As I'm sure you all know, Pakistan is in a pretty fucked-up state right now; well, yeah, it's always in a fucked-up state, but especially now. That was due, of course, to the assassination of Benazir Bhutto last week. Besides losing one of the few women in world politics who were of MILF-status (sorry, I found Ms. Bhutto a very attractive woman, and am saddened at her passing for that alone), there are many who feel that Pakistan took a major blow in terms of moving forward to a democracy, from a dictatorship.
But I've been reading a few articles (this one, in particular from the Post, is very good and addresses some of my thoughts) and came away with one thing. As supportive of democracy as the Pakistan People's Party (Bhutto's party) allegedly is, is it really? The PPP was founded by Bhutto's father. He met a violent end, and that's when it was taken over by his daughter, Benazir. She won a few elections for prime minister, and her terms were fraught with reports of corruption. She also met a violent end, and once again, an heir (this time, her son) is taking over the party upon the completion of his studies at Oxford. In the meantime, his father and Benazir's husband (known as "Mr. Ten Percent" because of his skimming off the top of Pakistan government contracts) is the interim head of the PPP.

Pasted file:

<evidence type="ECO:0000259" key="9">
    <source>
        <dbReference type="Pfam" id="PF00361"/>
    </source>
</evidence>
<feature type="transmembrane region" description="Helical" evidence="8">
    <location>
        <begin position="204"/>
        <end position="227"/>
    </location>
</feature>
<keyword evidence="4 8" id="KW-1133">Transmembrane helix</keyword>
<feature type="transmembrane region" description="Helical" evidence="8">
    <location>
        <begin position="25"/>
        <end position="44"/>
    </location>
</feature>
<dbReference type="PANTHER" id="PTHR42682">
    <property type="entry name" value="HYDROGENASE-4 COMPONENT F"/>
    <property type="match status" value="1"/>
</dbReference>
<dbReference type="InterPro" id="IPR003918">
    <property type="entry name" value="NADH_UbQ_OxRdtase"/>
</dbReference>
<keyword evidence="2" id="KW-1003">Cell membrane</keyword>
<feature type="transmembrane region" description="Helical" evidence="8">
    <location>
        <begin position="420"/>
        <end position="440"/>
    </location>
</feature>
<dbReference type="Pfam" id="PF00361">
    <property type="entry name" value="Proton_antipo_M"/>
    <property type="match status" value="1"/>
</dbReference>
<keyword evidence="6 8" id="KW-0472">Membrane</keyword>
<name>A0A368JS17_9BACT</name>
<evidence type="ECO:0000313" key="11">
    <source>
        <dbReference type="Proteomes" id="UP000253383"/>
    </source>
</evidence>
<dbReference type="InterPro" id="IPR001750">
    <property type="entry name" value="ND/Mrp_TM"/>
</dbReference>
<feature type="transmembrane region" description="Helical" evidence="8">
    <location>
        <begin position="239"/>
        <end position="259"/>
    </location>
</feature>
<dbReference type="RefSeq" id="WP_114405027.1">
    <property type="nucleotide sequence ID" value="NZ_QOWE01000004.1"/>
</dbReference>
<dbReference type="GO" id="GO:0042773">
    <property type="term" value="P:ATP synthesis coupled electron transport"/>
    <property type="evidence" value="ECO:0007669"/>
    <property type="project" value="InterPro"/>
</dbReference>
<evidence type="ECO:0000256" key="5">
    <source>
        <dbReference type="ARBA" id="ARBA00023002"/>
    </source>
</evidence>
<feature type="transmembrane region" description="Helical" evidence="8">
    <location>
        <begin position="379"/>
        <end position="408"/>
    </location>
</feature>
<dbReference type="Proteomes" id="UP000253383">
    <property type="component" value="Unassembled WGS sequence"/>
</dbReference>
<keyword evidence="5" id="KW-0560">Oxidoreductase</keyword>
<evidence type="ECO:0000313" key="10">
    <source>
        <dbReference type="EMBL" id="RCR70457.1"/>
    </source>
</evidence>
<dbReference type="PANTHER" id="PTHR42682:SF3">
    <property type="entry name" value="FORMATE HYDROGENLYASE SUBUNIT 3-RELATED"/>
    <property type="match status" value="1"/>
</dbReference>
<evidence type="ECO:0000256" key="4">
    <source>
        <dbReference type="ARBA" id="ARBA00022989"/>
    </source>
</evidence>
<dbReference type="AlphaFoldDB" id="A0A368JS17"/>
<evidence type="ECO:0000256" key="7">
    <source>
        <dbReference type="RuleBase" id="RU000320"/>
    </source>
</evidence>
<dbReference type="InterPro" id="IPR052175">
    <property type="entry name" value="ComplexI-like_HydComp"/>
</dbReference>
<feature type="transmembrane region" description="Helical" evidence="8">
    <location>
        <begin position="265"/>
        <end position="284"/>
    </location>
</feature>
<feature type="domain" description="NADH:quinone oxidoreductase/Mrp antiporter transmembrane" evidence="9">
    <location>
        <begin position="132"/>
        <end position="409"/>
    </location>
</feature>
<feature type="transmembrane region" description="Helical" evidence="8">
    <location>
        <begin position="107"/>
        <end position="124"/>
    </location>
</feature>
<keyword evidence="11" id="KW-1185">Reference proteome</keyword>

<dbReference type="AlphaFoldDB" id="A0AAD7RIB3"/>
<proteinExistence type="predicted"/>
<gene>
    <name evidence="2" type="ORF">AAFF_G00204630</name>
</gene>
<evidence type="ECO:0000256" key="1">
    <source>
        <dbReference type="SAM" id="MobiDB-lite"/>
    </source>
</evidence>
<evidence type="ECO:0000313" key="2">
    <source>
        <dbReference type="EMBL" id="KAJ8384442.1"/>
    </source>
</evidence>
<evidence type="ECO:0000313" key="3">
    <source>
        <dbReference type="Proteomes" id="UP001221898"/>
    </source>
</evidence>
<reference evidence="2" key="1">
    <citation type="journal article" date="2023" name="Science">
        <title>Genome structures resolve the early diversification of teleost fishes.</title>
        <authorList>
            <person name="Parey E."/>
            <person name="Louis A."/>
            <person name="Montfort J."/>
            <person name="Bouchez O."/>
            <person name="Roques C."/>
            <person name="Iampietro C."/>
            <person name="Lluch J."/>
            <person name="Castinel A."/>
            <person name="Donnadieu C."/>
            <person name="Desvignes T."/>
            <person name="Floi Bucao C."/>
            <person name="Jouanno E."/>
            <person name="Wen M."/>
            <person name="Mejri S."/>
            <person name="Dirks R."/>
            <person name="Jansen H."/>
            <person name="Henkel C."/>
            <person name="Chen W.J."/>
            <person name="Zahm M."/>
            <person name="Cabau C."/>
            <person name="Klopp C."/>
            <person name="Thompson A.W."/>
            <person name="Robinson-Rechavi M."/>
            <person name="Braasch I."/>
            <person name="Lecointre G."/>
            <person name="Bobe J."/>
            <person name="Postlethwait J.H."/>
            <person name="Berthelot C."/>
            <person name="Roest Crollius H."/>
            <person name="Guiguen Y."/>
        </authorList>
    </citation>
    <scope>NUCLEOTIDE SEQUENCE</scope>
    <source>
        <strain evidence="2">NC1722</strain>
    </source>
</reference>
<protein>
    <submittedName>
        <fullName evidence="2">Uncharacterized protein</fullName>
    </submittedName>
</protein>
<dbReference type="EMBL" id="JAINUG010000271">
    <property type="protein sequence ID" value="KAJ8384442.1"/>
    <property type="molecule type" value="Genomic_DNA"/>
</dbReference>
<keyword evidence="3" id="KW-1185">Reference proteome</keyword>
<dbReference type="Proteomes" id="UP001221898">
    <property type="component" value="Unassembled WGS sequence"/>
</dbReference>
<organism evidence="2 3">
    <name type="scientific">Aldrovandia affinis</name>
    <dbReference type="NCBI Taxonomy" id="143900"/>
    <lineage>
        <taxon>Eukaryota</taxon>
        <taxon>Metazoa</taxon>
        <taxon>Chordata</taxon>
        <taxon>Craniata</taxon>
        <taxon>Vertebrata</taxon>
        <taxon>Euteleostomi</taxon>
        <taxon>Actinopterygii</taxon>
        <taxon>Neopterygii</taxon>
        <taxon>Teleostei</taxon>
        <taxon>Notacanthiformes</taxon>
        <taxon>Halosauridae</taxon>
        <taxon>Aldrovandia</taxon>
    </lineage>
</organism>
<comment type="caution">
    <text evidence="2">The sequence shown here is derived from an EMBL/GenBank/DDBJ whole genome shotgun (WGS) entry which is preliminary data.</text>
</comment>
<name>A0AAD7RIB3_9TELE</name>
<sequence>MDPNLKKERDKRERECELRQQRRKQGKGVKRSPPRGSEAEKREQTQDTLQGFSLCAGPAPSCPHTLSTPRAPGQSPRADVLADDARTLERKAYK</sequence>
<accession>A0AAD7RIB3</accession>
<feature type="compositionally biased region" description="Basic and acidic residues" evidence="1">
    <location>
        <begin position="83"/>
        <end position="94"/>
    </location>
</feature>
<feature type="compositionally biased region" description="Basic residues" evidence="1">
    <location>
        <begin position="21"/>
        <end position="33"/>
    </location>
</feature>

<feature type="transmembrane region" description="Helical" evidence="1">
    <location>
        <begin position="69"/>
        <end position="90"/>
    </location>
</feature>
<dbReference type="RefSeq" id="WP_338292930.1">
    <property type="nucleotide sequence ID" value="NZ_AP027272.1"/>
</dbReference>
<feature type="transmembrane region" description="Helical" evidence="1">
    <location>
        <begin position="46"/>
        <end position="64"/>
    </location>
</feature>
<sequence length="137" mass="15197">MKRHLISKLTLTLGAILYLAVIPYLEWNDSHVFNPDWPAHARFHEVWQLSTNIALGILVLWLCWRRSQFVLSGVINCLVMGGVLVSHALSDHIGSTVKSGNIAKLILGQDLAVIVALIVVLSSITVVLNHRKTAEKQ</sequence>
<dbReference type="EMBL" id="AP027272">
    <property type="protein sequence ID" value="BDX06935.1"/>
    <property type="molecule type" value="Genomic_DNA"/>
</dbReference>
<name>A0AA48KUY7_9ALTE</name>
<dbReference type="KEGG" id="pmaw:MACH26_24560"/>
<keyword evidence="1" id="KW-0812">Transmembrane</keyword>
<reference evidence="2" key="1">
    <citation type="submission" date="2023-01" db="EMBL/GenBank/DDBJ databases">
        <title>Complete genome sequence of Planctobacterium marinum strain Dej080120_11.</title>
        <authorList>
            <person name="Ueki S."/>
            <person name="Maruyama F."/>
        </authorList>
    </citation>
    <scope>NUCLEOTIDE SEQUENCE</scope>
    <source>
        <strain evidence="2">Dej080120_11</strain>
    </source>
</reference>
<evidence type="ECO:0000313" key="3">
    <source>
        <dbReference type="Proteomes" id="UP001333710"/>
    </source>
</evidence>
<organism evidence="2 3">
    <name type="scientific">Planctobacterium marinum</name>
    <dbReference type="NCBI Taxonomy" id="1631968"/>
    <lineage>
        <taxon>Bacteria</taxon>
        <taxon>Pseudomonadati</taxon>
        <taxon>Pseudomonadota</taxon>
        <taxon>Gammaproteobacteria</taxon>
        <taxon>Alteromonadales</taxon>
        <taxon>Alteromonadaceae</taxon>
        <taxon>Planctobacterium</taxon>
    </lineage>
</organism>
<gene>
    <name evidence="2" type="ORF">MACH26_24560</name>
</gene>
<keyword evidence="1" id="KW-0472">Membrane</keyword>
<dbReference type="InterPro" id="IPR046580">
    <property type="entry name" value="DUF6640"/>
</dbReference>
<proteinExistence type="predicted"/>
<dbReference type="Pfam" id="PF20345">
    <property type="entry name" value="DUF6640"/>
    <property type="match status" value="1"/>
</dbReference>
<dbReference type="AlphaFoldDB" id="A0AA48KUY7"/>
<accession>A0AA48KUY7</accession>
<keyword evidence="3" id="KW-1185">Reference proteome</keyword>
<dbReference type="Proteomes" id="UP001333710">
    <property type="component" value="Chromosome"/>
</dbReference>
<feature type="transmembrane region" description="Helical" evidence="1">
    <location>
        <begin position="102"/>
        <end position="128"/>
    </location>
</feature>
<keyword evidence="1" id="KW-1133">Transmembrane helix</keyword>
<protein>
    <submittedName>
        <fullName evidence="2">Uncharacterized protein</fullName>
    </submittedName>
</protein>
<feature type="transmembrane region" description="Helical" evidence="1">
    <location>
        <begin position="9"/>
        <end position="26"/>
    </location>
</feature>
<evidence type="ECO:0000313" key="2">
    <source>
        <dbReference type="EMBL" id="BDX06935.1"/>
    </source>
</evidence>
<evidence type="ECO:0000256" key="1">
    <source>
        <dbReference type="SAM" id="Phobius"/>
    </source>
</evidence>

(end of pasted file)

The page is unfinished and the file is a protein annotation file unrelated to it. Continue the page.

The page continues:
So for a party that espouses democracy (again, in contrast to the dictatorship of Musharraf), they're awfully keen in ensuring that one of their own runs things and that all with the Bhutto family name live comfortably. It's unnerving how similiar that is to our own country; recall that in prior blog posts, I pointed out the irony of a possible Bush-Clinton-Bush-Clinton 20-30 year span of holding the American presidency. One family has the power. Is that really that much better than a dictatorship? It certainly isn't democratic, at least not from where I sit.